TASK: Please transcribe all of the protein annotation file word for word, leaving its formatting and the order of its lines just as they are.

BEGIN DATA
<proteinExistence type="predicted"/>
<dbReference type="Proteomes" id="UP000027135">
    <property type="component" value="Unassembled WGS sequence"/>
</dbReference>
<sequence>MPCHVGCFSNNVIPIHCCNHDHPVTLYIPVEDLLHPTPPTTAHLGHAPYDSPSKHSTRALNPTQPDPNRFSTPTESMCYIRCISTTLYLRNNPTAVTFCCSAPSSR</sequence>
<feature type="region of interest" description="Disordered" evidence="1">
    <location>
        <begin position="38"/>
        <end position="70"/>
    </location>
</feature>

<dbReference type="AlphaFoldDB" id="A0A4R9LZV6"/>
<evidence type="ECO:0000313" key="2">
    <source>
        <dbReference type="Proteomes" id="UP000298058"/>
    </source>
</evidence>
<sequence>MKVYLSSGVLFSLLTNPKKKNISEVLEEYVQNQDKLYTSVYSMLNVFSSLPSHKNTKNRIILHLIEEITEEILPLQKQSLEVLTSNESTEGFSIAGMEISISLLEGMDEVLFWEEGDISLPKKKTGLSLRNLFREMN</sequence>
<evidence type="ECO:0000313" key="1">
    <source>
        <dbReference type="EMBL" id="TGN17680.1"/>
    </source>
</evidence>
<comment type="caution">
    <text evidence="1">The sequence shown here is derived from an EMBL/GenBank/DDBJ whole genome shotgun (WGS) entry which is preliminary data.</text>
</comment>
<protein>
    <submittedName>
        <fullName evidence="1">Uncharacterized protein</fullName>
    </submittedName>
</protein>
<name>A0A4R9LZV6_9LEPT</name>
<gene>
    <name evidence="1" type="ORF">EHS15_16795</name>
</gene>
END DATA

<proteinExistence type="predicted"/>
<dbReference type="Proteomes" id="UP000027135">
    <property type="component" value="Unassembled WGS sequence"/>
</dbReference>
<sequence>MPCHVGCFSNNVIPIHCCNHDHPVTLYIPVEDLLHPTPPTTAHLGHAPYDSPSKHSTRALNPTQPDPNRFSTPTESMCYIRCISTTLYLRNNPTAVTFCCSAPSSR</sequence>
<feature type="region of interest" description="Disordered" evidence="1">
    <location>
        <begin position="38"/>
        <end position="70"/>
    </location>
</feature>

<dbReference type="AlphaFoldDB" id="A0A4R9LZV6"/>
<evidence type="ECO:0000313" key="2">
    <source>
        <dbReference type="Proteomes" id="UP000298058"/>
    </source>
</evidence>
<sequence>MKVYLSSGVLFSLLTNPKKKNISEVLEEYVQNQDKLYTSVYSMLNVFSSLPSHKNTKNRIILHLIEEITEEILPLQKQSLEVLTSNESTEGFSIAGMEISISLLEGMDEVLFWEEGDISLPKKKTGLSLRNLFREMN</sequence>
<evidence type="ECO:0000313" key="1">
    <source>
        <dbReference type="EMBL" id="TGN17680.1"/>
    </source>
</evidence>
<comment type="caution">
    <text evidence="1">The sequence shown here is derived from an EMBL/GenBank/DDBJ whole genome shotgun (WGS) entry which is preliminary data.</text>
</comment>
<protein>
    <submittedName>
        <fullName evidence="1">Uncharacterized protein</fullName>
    </submittedName>
</protein>
<name>A0A4R9LZV6_9LEPT</name>
<gene>
    <name evidence="1" type="ORF">EHS15_16795</name>
</gene>